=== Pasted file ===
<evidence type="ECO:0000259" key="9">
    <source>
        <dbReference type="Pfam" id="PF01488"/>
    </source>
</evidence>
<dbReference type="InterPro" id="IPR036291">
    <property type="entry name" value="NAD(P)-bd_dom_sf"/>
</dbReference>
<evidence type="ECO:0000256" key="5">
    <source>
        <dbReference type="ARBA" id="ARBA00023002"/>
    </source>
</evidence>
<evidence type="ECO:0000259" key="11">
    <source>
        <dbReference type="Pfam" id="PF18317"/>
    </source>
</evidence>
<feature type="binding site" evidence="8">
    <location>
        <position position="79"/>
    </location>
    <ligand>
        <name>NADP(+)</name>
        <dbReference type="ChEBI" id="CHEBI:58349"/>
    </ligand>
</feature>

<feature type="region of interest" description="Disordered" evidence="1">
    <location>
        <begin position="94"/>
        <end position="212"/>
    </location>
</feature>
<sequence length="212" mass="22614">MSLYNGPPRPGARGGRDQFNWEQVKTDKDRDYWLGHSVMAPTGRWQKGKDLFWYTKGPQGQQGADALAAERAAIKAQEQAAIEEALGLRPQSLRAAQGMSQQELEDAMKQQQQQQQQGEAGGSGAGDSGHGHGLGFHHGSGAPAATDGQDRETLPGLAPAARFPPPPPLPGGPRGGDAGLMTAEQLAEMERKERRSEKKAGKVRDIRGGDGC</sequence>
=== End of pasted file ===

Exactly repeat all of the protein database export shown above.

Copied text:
<evidence type="ECO:0000259" key="9">
    <source>
        <dbReference type="Pfam" id="PF01488"/>
    </source>
</evidence>
<dbReference type="InterPro" id="IPR036291">
    <property type="entry name" value="NAD(P)-bd_dom_sf"/>
</dbReference>
<evidence type="ECO:0000256" key="5">
    <source>
        <dbReference type="ARBA" id="ARBA00023002"/>
    </source>
</evidence>
<evidence type="ECO:0000259" key="11">
    <source>
        <dbReference type="Pfam" id="PF18317"/>
    </source>
</evidence>
<feature type="binding site" evidence="8">
    <location>
        <position position="79"/>
    </location>
    <ligand>
        <name>NADP(+)</name>
        <dbReference type="ChEBI" id="CHEBI:58349"/>
    </ligand>
</feature>

<feature type="region of interest" description="Disordered" evidence="1">
    <location>
        <begin position="94"/>
        <end position="212"/>
    </location>
</feature>
<sequence length="212" mass="22614">MSLYNGPPRPGARGGRDQFNWEQVKTDKDRDYWLGHSVMAPTGRWQKGKDLFWYTKGPQGQQGADALAAERAAIKAQEQAAIEEALGLRPQSLRAAQGMSQQELEDAMKQQQQQQQQGEAGGSGAGDSGHGHGLGFHHGSGAPAATDGQDRETLPGLAPAARFPPPPPLPGGPRGGDAGLMTAEQLAEMERKERRSEKKAGKVRDIRGGDGC</sequence>